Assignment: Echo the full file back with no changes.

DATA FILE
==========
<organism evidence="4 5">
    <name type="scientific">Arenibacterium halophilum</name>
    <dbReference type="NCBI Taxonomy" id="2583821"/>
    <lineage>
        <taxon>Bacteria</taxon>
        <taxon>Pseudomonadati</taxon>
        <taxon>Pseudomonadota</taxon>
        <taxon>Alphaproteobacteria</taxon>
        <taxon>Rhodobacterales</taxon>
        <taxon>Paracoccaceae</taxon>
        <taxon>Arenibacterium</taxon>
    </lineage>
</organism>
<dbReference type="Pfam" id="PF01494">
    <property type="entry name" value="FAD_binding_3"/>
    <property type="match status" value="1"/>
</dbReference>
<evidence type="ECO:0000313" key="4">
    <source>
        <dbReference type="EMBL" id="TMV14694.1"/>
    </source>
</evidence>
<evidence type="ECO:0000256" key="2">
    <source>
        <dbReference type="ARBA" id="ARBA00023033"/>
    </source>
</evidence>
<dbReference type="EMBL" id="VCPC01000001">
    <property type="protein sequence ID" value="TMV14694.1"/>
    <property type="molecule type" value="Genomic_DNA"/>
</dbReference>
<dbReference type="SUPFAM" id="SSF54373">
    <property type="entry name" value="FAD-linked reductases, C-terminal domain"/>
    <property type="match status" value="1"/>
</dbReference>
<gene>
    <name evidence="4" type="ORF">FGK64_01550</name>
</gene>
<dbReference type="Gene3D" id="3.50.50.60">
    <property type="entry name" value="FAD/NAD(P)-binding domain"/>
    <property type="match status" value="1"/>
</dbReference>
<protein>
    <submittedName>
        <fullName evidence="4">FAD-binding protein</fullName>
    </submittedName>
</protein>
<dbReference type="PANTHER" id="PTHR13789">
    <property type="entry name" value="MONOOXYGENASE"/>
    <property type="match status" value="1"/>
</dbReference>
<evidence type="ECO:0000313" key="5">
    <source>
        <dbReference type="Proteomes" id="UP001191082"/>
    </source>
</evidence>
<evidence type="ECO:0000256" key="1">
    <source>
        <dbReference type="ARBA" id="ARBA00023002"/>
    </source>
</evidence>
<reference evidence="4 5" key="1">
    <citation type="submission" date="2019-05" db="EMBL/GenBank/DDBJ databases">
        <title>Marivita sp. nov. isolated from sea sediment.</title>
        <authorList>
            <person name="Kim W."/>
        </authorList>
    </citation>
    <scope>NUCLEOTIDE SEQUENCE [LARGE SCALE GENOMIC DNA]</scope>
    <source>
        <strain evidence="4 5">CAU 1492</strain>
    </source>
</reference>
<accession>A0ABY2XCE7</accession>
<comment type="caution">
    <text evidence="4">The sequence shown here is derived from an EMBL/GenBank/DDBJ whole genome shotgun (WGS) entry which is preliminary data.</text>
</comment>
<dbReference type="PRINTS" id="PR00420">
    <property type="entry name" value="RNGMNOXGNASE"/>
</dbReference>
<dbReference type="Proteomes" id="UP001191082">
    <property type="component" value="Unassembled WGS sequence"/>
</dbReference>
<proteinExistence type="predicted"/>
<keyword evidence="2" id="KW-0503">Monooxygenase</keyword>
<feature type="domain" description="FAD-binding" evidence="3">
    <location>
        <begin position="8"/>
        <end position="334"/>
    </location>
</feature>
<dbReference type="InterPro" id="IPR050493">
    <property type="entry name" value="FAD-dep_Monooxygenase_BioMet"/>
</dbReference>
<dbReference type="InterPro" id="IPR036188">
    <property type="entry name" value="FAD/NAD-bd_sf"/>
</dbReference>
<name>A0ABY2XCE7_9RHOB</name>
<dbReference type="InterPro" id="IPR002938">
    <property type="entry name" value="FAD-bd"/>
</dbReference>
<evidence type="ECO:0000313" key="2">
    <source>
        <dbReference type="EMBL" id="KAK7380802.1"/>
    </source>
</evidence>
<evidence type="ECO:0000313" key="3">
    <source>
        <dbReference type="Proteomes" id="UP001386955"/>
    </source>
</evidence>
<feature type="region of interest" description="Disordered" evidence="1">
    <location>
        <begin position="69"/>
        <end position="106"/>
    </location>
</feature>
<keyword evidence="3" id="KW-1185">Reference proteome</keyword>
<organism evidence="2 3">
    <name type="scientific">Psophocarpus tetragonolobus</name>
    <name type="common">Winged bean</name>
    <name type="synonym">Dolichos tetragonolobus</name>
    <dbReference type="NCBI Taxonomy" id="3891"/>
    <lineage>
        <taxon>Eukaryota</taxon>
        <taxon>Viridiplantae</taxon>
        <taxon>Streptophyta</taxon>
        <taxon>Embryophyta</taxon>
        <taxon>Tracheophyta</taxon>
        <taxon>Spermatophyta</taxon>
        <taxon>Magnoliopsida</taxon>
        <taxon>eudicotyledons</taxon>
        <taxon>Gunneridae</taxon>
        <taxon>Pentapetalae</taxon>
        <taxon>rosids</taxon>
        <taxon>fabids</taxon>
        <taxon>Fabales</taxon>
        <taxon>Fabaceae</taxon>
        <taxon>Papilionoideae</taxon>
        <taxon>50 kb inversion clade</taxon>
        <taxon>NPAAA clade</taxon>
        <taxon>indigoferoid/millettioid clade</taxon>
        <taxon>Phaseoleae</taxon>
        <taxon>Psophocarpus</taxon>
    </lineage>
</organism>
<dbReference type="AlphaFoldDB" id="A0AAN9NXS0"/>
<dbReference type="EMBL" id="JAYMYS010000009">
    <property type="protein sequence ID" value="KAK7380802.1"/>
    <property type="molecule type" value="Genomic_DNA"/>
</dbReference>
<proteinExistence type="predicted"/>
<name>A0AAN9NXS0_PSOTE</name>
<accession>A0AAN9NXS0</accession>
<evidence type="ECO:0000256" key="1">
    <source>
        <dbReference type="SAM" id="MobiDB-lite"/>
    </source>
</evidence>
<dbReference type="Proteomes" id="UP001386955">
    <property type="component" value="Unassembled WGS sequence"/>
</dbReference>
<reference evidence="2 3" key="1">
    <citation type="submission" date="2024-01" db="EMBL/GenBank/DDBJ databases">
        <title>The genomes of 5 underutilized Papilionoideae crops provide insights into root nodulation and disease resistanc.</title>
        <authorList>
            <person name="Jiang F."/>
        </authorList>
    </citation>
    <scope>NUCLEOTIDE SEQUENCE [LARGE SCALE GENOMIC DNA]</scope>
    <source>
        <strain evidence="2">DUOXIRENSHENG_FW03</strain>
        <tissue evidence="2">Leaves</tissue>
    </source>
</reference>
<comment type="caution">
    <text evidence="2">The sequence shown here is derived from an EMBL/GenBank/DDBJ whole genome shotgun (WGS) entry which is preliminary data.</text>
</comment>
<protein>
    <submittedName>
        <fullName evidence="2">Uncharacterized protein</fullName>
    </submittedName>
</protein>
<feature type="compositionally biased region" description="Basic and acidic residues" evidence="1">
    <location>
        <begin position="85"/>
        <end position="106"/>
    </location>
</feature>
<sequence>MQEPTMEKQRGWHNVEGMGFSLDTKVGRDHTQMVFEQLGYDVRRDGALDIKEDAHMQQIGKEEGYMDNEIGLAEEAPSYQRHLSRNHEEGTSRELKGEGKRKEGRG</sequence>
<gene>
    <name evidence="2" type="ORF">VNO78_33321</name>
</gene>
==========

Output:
<organism evidence="4 5">
    <name type="scientific">Arenibacterium halophilum</name>
    <dbReference type="NCBI Taxonomy" id="2583821"/>
    <lineage>
        <taxon>Bacteria</taxon>
        <taxon>Pseudomonadati</taxon>
        <taxon>Pseudomonadota</taxon>
        <taxon>Alphaproteobacteria</taxon>
        <taxon>Rhodobacterales</taxon>
        <taxon>Paracoccaceae</taxon>
        <taxon>Arenibacterium</taxon>
    </lineage>
</organism>
<dbReference type="Pfam" id="PF01494">
    <property type="entry name" value="FAD_binding_3"/>
    <property type="match status" value="1"/>
</dbReference>
<evidence type="ECO:0000313" key="4">
    <source>
        <dbReference type="EMBL" id="TMV14694.1"/>
    </source>
</evidence>
<evidence type="ECO:0000256" key="2">
    <source>
        <dbReference type="ARBA" id="ARBA00023033"/>
    </source>
</evidence>
<dbReference type="EMBL" id="VCPC01000001">
    <property type="protein sequence ID" value="TMV14694.1"/>
    <property type="molecule type" value="Genomic_DNA"/>
</dbReference>
<dbReference type="SUPFAM" id="SSF54373">
    <property type="entry name" value="FAD-linked reductases, C-terminal domain"/>
    <property type="match status" value="1"/>
</dbReference>
<gene>
    <name evidence="4" type="ORF">FGK64_01550</name>
</gene>
<dbReference type="Gene3D" id="3.50.50.60">
    <property type="entry name" value="FAD/NAD(P)-binding domain"/>
    <property type="match status" value="1"/>
</dbReference>
<protein>
    <submittedName>
        <fullName evidence="4">FAD-binding protein</fullName>
    </submittedName>
</protein>
<dbReference type="PANTHER" id="PTHR13789">
    <property type="entry name" value="MONOOXYGENASE"/>
    <property type="match status" value="1"/>
</dbReference>
<evidence type="ECO:0000313" key="5">
    <source>
        <dbReference type="Proteomes" id="UP001191082"/>
    </source>
</evidence>
<evidence type="ECO:0000256" key="1">
    <source>
        <dbReference type="ARBA" id="ARBA00023002"/>
    </source>
</evidence>
<reference evidence="4 5" key="1">
    <citation type="submission" date="2019-05" db="EMBL/GenBank/DDBJ databases">
        <title>Marivita sp. nov. isolated from sea sediment.</title>
        <authorList>
            <person name="Kim W."/>
        </authorList>
    </citation>
    <scope>NUCLEOTIDE SEQUENCE [LARGE SCALE GENOMIC DNA]</scope>
    <source>
        <strain evidence="4 5">CAU 1492</strain>
    </source>
</reference>
<accession>A0ABY2XCE7</accession>
<comment type="caution">
    <text evidence="4">The sequence shown here is derived from an EMBL/GenBank/DDBJ whole genome shotgun (WGS) entry which is preliminary data.</text>
</comment>
<dbReference type="PRINTS" id="PR00420">
    <property type="entry name" value="RNGMNOXGNASE"/>
</dbReference>
<dbReference type="Proteomes" id="UP001191082">
    <property type="component" value="Unassembled WGS sequence"/>
</dbReference>
<proteinExistence type="predicted"/>
<keyword evidence="2" id="KW-0503">Monooxygenase</keyword>
<feature type="domain" description="FAD-binding" evidence="3">
    <location>
        <begin position="8"/>
        <end position="334"/>
    </location>
</feature>
<dbReference type="InterPro" id="IPR050493">
    <property type="entry name" value="FAD-dep_Monooxygenase_BioMet"/>
</dbReference>
<dbReference type="InterPro" id="IPR036188">
    <property type="entry name" value="FAD/NAD-bd_sf"/>
</dbReference>
<name>A0ABY2XCE7_9RHOB</name>
<dbReference type="InterPro" id="IPR002938">
    <property type="entry name" value="FAD-bd"/>
</dbReference>
<evidence type="ECO:0000313" key="2">
    <source>
        <dbReference type="EMBL" id="KAK7380802.1"/>
    </source>
</evidence>
<evidence type="ECO:0000313" key="3">
    <source>
        <dbReference type="Proteomes" id="UP001386955"/>
    </source>
</evidence>
<feature type="region of interest" description="Disordered" evidence="1">
    <location>
        <begin position="69"/>
        <end position="106"/>
    </location>
</feature>
<keyword evidence="3" id="KW-1185">Reference proteome</keyword>
<organism evidence="2 3">
    <name type="scientific">Psophocarpus tetragonolobus</name>
    <name type="common">Winged bean</name>
    <name type="synonym">Dolichos tetragonolobus</name>
    <dbReference type="NCBI Taxonomy" id="3891"/>
    <lineage>
        <taxon>Eukaryota</taxon>
        <taxon>Viridiplantae</taxon>
        <taxon>Streptophyta</taxon>
        <taxon>Embryophyta</taxon>
        <taxon>Tracheophyta</taxon>
        <taxon>Spermatophyta</taxon>
        <taxon>Magnoliopsida</taxon>
        <taxon>eudicotyledons</taxon>
        <taxon>Gunneridae</taxon>
        <taxon>Pentapetalae</taxon>
        <taxon>rosids</taxon>
        <taxon>fabids</taxon>
        <taxon>Fabales</taxon>
        <taxon>Fabaceae</taxon>
        <taxon>Papilionoideae</taxon>
        <taxon>50 kb inversion clade</taxon>
        <taxon>NPAAA clade</taxon>
        <taxon>indigoferoid/millettioid clade</taxon>
        <taxon>Phaseoleae</taxon>
        <taxon>Psophocarpus</taxon>
    </lineage>
</organism>
<dbReference type="AlphaFoldDB" id="A0AAN9NXS0"/>
<dbReference type="EMBL" id="JAYMYS010000009">
    <property type="protein sequence ID" value="KAK7380802.1"/>
    <property type="molecule type" value="Genomic_DNA"/>
</dbReference>
<proteinExistence type="predicted"/>
<name>A0AAN9NXS0_PSOTE</name>
<accession>A0AAN9NXS0</accession>
<evidence type="ECO:0000256" key="1">
    <source>
        <dbReference type="SAM" id="MobiDB-lite"/>
    </source>
</evidence>
<dbReference type="Proteomes" id="UP001386955">
    <property type="component" value="Unassembled WGS sequence"/>
</dbReference>
<reference evidence="2 3" key="1">
    <citation type="submission" date="2024-01" db="EMBL/GenBank/DDBJ databases">
        <title>The genomes of 5 underutilized Papilionoideae crops provide insights into root nodulation and disease resistanc.</title>
        <authorList>
            <person name="Jiang F."/>
        </authorList>
    </citation>
    <scope>NUCLEOTIDE SEQUENCE [LARGE SCALE GENOMIC DNA]</scope>
    <source>
        <strain evidence="2">DUOXIRENSHENG_FW03</strain>
        <tissue evidence="2">Leaves</tissue>
    </source>
</reference>
<comment type="caution">
    <text evidence="2">The sequence shown here is derived from an EMBL/GenBank/DDBJ whole genome shotgun (WGS) entry which is preliminary data.</text>
</comment>
<protein>
    <submittedName>
        <fullName evidence="2">Uncharacterized protein</fullName>
    </submittedName>
</protein>
<feature type="compositionally biased region" description="Basic and acidic residues" evidence="1">
    <location>
        <begin position="85"/>
        <end position="106"/>
    </location>
</feature>
<sequence>MQEPTMEKQRGWHNVEGMGFSLDTKVGRDHTQMVFEQLGYDVRRDGALDIKEDAHMQQIGKEEGYMDNEIGLAEEAPSYQRHLSRNHEEGTSRELKGEGKRKEGRG</sequence>
<gene>
    <name evidence="2" type="ORF">VNO78_33321</name>
</gene>